With this, our experiments came to an end. We left our attempts to find the meat-cooking master in Rovinj. What for, if we already have found one?
Then we found the old Rovinj
Probably, the old quarter of Rovinj wont impress you at first glance. Sure enough, its not a refined Trogir; there are ragged walls, shabby window shutters, and chipped paint here. Rovinj provides the greatest impression from the sea or from the neighboring islands (we spent several days in one of them, Sveta Katarina), but when you move yourself inside this UNESCO World Heritage site, you wonder at its neglected condition.
One possible explanation is Italians. About 20% of the population of Rovinj are Italians, although this percentage does not exceed five in other Croatian regions. Italians neglect of facades of their buildings is quite well known; its enough to take any old Italian city and compare, for example, with Belgian Bruges. However, maybe this is what gives some special charm to Italy and its former province, Istria. Would the total reconstruction of the buildings’ facades be a complete disaster for Rovinj? Quite possible.
Living in the old city, we gradually started to discover it by parts, tiny parts. Here, somebody decorated the staircase with seashells; there, somebody made a picturesque entry to the sea and a tourist attraction at the same time; and there, somebody put some pillows on the street steps for extra seating, and an original bar was set up.
From the sea, Rovinj tries to look like the famous Mont Saint-Michel in France—stately and mystical—but it is cozy, noisy, and very alive inside.
Then we found a cliff
People come to Rovinj not only for ancient streets and buildings, but also to swim and tan. Of course, you wont find the Maldives beaches with white sand here, only cliffs are at your disposal. People settle themselves in small plain spots (often artificial) to relax among the crowd.
However, you can find some more or less secluded places, for example, some plain and flat stone among impassable sharp stones. Probably, due to this inaccessibility, “our” stone always was free, and we went there to tan and swim every morning and evening. Moreover, all the blog posts about the vacation in Rovinj were written there.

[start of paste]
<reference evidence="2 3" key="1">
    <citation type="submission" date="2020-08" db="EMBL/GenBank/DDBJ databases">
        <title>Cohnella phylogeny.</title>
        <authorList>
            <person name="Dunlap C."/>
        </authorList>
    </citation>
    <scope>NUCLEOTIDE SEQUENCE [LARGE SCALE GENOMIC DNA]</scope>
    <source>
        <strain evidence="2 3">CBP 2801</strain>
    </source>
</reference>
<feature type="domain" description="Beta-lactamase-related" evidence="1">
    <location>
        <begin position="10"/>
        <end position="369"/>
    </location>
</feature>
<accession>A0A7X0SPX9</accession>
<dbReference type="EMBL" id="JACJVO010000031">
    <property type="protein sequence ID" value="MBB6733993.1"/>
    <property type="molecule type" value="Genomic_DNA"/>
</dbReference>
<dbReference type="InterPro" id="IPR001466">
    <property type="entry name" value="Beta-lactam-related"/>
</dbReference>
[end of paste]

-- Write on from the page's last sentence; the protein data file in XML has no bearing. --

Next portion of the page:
Here you have the beautiful emerald water and wonderful sharp stones guarding this water, just as you have along the whole coast of Croatia. It is easy to get into the sea: just jump from a cliff, but to come out of the water you need to wear special footwear (which is being sold here at every corner, but simple sandals will also be enough) and have elementary rock-climbing skills.
This place is quiet and cozy. It provides a perfect view including the tiny island which persistently peeked in on half of my shots made in Rovinj. It is uninhabited, although it could become the Croatian Mont Saint-Michael if some monks decided to build a church on it. I was obsessed with the thought of buying it and building a medieval castle there: one more attraction for the tourists and a benefit for the city at the same time. The impression is that one of the most memorable images of Rovinj will be connected with this islet, because I will never be able to buy it and build a medieval castle on it.
I am sure you remember some moments of your life when you caught yourself thinking: God, I feel so good. In Rovinj, the number of such moments per unit of time was the highest in my life after Bruges. I call it the “density of happiness” index. However, Rovinj has great advantages over Bruges: the wonderful warm climate; tasty cuisine; and of course the sea; plus, a lot of beautiful people.
Come see for yourself